She would take that love and eventually wind up playing with Chivas Femenil in 2007 as a midfielder. While she idolized Ronaldo and Zidane, “I think my style was a little more like (Gennaro) Gattuso.” she says with a laugh. She wound up doing more than just playing with Chivas though. “I started with radio when I was playing with Chivas. I said to the website when I was playing with Chivas ‘Can I help doing the chronicles of the game and doing interviews and and be a voice of the girls for soccer team on our website?’ So they said ‘Yes,’ so I started to do that,” and her career went from there. After attending university, Ms. Hernández said “I got a call from Univision and I started as a reporter, and then the story is just that I said ‘ok I’m going to be very specific at Univision’ so I can keep growing (not only) in my career, but also together with soccer.”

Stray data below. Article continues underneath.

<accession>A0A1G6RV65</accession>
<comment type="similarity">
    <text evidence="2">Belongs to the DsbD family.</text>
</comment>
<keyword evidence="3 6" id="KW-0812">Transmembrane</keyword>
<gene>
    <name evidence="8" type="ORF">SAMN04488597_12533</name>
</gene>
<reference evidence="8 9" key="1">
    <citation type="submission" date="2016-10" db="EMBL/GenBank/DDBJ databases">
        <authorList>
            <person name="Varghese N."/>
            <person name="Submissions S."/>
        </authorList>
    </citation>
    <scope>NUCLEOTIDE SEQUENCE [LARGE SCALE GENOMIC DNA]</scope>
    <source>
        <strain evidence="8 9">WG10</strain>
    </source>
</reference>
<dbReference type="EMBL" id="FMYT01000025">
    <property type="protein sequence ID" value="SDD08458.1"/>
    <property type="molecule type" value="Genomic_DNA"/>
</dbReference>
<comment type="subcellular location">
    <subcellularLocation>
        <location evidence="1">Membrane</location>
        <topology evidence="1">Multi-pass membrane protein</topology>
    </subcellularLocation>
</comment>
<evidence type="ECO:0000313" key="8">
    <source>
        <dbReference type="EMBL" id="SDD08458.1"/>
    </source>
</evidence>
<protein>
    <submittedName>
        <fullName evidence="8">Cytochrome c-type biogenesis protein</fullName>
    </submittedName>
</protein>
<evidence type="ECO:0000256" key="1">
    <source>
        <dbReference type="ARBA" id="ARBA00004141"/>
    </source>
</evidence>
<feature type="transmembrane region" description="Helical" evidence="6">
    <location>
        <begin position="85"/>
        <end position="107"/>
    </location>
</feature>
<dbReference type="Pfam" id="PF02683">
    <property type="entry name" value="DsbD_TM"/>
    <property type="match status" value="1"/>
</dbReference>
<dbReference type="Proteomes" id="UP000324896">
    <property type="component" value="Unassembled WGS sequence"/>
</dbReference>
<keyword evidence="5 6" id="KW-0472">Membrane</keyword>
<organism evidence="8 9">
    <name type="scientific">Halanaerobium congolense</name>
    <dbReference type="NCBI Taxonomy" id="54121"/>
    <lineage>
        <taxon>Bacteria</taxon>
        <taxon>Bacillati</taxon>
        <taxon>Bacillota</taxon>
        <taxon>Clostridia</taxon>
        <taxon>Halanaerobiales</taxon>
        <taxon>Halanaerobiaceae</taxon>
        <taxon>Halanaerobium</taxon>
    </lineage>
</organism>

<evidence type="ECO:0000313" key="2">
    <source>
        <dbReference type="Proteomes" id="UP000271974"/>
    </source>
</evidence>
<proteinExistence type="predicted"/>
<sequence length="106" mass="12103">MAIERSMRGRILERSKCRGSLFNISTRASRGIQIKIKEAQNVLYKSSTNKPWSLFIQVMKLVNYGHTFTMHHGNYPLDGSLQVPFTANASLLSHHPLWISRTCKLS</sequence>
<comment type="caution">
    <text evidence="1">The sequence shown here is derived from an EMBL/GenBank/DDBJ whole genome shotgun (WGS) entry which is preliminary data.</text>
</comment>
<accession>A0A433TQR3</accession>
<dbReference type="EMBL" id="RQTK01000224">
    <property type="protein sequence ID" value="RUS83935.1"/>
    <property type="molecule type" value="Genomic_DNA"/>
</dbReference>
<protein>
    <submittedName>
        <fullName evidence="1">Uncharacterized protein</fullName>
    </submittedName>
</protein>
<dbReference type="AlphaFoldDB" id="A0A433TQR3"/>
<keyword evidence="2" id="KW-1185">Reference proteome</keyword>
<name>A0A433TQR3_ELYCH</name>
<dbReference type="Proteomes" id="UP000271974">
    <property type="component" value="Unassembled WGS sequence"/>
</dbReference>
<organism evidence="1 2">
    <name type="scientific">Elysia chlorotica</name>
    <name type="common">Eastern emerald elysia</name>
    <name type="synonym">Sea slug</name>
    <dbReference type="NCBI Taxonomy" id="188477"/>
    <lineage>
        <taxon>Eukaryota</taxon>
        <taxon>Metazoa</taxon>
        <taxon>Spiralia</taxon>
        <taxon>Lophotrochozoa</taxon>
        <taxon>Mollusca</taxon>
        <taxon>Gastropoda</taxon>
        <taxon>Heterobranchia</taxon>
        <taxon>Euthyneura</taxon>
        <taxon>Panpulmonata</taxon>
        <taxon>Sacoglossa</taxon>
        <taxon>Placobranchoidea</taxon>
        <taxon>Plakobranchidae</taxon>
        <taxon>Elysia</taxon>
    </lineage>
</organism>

Her career has allowed her to meet her heroes. “Once I started playing in Chivas particularly, I loved Carli Lloyd.” When the United States was set to play England in Orlando in the 2018 SheBelieves Cup, the Miami-based Hernández jumped at the opportunity. “I have a pretty good story that a year ago I went to Orlando to interview them, to interview the team and I told my cameraman ‘I’m absolutely nervous’ and after the interview finished, he told me ‘it’s the first time I saw you interviewing someone and you were nervous and you were anxious and you were very excited.’ I said ‘It’s because Carli Lloyd actually is one of the most important role models in soccer, in (women’s) soccer’ so for me when I was playing when I was seventeen, I used to watch her because she’s ten years older than me and I was saying ‘Oh I want to be like her one day!’ It was crazy because I was there and I’m seeing and I’m interviewing the girls that I wanted to be one day, you know? Like my role models as a soccer player were there. I also interviewed Julie Ertz and Alex Morgan. What I admire about Alex Morgan for example is the way that she has become not just a football player, she’s also marketing girls that have helped to understand that soccer can be both you know, in women I mean, so yeah that day I think was one of my most important days of my life.”